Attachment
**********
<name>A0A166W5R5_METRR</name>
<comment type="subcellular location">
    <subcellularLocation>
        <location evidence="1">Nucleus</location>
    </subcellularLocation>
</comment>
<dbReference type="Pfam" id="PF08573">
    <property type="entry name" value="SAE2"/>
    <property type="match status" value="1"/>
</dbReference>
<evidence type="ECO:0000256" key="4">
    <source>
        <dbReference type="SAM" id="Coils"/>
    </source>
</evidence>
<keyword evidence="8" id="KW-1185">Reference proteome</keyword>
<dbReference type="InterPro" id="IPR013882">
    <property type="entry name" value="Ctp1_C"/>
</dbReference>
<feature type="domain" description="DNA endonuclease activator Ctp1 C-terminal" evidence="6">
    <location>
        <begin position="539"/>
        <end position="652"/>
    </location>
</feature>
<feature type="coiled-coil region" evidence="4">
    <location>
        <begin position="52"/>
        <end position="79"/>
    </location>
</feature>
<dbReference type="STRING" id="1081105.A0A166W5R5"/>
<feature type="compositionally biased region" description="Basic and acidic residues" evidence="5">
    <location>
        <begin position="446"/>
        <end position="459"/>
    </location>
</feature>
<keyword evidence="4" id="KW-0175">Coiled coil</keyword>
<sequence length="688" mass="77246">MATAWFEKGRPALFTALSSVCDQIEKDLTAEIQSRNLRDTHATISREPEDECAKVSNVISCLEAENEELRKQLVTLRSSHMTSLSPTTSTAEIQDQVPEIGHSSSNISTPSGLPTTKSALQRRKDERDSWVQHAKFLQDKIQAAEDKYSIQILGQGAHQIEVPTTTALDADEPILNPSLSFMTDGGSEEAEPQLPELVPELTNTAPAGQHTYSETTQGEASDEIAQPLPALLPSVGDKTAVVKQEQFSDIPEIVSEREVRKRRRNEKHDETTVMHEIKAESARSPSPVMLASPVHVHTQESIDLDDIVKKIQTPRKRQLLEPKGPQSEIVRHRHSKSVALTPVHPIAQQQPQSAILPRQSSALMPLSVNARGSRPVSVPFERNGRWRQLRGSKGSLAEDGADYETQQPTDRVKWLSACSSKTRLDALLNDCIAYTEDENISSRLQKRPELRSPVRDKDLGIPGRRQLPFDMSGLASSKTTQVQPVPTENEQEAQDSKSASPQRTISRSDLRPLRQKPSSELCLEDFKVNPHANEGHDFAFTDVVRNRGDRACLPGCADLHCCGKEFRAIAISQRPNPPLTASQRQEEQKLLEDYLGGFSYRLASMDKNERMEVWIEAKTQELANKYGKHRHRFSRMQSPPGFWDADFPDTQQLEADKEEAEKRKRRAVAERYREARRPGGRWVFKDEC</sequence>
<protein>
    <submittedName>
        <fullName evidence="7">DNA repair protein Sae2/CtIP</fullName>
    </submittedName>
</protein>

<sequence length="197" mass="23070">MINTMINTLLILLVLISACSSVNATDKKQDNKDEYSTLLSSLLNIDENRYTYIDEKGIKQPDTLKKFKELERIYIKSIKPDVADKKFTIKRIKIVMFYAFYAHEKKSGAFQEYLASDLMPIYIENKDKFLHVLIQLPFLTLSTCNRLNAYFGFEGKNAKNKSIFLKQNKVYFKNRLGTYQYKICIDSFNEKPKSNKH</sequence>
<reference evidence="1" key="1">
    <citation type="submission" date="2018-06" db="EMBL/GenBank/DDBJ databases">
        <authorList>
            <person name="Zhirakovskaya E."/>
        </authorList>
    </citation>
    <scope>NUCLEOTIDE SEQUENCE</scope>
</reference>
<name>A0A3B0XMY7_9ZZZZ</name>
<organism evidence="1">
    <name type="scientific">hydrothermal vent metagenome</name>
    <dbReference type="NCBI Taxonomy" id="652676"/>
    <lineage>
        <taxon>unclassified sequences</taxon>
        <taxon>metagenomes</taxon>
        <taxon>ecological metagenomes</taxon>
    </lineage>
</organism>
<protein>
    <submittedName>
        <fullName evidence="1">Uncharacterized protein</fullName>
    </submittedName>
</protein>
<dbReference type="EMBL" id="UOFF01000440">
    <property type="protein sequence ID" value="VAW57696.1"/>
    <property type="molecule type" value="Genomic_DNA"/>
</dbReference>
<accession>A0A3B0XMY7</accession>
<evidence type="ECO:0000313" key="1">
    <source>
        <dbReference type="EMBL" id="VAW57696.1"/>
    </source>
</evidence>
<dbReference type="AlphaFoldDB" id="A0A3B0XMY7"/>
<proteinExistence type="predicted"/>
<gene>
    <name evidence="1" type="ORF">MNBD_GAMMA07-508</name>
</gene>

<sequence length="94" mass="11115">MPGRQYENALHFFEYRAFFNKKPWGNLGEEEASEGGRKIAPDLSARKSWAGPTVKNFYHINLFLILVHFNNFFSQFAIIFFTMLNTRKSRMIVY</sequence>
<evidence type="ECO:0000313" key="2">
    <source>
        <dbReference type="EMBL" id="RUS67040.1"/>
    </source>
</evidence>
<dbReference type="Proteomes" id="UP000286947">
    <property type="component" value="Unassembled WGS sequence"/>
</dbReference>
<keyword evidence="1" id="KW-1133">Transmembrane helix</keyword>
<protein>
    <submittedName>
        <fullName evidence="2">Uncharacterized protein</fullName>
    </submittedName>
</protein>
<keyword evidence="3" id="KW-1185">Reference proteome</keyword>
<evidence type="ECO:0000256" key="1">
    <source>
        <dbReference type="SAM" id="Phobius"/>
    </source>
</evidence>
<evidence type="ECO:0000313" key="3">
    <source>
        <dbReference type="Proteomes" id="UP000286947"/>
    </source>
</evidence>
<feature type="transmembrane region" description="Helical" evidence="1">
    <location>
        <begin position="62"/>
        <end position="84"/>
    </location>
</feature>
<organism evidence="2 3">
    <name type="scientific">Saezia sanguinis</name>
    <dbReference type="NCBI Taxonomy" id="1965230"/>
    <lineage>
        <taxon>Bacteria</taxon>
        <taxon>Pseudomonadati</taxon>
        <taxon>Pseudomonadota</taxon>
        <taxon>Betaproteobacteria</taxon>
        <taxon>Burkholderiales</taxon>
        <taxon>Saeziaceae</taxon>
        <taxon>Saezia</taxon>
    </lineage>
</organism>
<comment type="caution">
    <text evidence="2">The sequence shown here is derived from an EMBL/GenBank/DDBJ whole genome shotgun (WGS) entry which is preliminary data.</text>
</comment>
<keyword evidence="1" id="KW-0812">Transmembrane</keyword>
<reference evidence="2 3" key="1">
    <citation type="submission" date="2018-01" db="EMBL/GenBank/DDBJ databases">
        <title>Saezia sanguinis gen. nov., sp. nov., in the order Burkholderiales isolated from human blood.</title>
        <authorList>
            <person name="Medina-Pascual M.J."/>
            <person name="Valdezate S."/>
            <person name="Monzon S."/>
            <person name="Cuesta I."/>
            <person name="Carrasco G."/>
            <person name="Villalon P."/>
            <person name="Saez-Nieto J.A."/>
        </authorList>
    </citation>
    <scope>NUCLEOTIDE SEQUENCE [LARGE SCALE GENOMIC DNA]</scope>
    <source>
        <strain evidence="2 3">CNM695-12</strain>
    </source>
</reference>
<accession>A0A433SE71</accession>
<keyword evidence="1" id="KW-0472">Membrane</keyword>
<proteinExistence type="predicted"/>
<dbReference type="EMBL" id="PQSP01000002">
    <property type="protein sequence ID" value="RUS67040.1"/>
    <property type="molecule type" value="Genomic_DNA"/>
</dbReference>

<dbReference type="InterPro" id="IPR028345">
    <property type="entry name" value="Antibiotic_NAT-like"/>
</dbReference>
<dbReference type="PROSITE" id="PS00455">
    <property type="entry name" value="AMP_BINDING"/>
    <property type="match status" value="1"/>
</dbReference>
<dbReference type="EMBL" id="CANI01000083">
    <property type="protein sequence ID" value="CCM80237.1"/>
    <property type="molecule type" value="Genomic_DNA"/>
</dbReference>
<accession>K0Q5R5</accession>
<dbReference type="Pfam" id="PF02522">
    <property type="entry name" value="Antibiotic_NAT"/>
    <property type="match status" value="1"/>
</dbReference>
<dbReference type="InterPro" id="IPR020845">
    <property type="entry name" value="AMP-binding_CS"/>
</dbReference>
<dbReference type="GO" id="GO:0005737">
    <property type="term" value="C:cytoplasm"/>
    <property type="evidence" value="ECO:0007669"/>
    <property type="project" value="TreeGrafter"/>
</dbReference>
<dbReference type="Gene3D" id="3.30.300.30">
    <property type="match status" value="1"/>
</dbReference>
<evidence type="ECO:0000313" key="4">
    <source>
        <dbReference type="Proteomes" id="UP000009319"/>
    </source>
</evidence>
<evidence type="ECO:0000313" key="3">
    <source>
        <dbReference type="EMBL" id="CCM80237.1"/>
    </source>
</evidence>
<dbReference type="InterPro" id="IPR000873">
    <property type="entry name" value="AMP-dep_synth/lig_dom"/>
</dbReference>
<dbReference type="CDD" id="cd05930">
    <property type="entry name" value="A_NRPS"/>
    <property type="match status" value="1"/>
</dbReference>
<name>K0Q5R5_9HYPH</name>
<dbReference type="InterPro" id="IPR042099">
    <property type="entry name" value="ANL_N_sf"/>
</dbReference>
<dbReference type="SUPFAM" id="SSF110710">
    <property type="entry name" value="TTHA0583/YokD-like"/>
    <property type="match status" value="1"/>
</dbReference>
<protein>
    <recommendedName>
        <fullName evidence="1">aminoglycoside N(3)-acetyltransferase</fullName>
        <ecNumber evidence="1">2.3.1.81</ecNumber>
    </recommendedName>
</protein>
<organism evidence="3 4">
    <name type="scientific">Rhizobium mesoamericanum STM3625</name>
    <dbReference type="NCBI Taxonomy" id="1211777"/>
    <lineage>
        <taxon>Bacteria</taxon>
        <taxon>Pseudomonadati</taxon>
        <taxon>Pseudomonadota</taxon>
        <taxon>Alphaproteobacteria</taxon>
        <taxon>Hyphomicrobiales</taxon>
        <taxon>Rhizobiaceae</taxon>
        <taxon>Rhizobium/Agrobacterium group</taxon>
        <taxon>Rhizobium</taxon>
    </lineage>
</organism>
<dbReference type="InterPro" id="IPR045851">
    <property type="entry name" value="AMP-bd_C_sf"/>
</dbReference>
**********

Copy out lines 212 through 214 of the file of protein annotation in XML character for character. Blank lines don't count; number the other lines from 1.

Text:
    <recommendedName>
        <fullName evidence="1">aminoglycoside N(3)-acetyltransferase</fullName>
        <ecNumber evidence="1">2.3.1.81</ecNumber>